Who is a child ? : the legal conundrum of child soldiers
David M. Rosen
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Connecticut journal of international law, Vol. 25, no. 1, Fall 2009, p. 81-118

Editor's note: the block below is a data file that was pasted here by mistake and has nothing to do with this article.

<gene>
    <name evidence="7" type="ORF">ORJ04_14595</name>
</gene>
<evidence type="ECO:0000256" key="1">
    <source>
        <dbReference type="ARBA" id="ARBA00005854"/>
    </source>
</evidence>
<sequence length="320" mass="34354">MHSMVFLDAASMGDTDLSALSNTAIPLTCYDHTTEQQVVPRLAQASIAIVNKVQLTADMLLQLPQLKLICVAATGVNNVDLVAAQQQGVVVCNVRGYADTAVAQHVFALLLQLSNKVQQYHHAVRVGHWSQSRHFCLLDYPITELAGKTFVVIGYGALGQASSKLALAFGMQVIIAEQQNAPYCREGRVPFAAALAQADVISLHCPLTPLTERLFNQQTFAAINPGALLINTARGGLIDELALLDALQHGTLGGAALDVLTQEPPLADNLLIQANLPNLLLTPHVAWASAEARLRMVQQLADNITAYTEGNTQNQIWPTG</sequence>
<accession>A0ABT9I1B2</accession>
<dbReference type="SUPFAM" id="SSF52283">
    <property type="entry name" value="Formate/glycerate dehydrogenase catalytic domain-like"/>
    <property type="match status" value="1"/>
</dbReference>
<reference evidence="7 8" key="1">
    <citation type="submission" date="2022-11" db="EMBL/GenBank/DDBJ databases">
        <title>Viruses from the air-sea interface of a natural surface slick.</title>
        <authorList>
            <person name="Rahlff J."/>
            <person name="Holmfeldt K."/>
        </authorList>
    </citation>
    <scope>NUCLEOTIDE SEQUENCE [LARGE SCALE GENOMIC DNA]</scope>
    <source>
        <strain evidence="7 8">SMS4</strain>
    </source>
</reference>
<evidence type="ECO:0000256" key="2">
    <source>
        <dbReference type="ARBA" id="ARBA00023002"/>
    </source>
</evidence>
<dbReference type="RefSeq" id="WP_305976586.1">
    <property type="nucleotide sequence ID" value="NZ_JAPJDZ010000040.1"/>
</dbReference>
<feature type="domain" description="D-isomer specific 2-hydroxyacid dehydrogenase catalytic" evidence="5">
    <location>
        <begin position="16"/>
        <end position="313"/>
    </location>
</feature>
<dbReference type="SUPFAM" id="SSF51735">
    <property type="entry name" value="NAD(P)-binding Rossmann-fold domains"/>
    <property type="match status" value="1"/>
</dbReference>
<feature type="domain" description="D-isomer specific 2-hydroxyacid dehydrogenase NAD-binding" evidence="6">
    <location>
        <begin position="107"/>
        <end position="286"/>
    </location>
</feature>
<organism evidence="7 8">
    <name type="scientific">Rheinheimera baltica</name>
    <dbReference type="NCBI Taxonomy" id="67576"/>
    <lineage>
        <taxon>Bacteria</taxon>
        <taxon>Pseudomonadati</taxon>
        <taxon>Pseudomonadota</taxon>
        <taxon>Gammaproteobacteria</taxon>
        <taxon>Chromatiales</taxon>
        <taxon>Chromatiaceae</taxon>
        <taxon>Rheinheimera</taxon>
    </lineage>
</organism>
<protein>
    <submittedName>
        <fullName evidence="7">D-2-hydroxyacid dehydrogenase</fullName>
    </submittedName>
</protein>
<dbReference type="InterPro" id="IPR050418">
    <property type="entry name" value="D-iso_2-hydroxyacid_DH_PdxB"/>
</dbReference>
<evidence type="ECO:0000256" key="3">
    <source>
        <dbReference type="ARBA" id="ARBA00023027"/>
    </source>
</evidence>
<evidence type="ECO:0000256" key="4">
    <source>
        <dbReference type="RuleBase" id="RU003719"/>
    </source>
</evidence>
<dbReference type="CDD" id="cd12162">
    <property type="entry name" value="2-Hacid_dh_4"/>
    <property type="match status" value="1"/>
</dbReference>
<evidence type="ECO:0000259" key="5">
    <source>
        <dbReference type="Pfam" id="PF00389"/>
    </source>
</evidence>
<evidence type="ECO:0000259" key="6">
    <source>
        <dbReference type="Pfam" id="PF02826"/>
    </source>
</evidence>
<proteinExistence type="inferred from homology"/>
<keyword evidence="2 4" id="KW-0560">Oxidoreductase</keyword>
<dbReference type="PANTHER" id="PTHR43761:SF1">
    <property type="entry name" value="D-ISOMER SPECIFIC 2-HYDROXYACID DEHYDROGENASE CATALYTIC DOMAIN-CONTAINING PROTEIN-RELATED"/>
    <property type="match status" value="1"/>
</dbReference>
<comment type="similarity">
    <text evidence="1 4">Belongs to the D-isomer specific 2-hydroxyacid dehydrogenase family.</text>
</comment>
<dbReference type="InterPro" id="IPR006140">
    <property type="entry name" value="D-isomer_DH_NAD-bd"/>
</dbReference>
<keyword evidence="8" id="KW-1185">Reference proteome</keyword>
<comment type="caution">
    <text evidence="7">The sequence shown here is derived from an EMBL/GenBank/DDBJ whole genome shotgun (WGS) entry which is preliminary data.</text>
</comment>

This article examines the issues surrounding the initial recruitment of child soldiers and the potential war crime liability those children may face. The analysis will focus on the importance of the age at which a young person is considered to be a child. Section I describes the conflict between sovereign states and the humanitarian and human rights organizations that challenge them, regarding the lawful age of recruitment and the criminal liability of child soldiers. Section II reviews current patterns in the recruitment of child soldiers and shows that non-state actors, such as insurgent groups and terrorist organizations, are now the primary users of children in armed conflict. Section III outlines the way the issue of age came to be incorporated into the laws of war. Section IV examines attempts by human rights and humanitarian groups to incorporate a universal definition of childhood into the laws of war. Section V looks at the ways international trial courts, specifically the Special Court for Sierra Leone and the International Criminal Court, have applied new statutory definitions of child soldiers in war crimes trials. Section VI describes the failure of international law to properly address the problem of child soldiers' culpability for war crimes.
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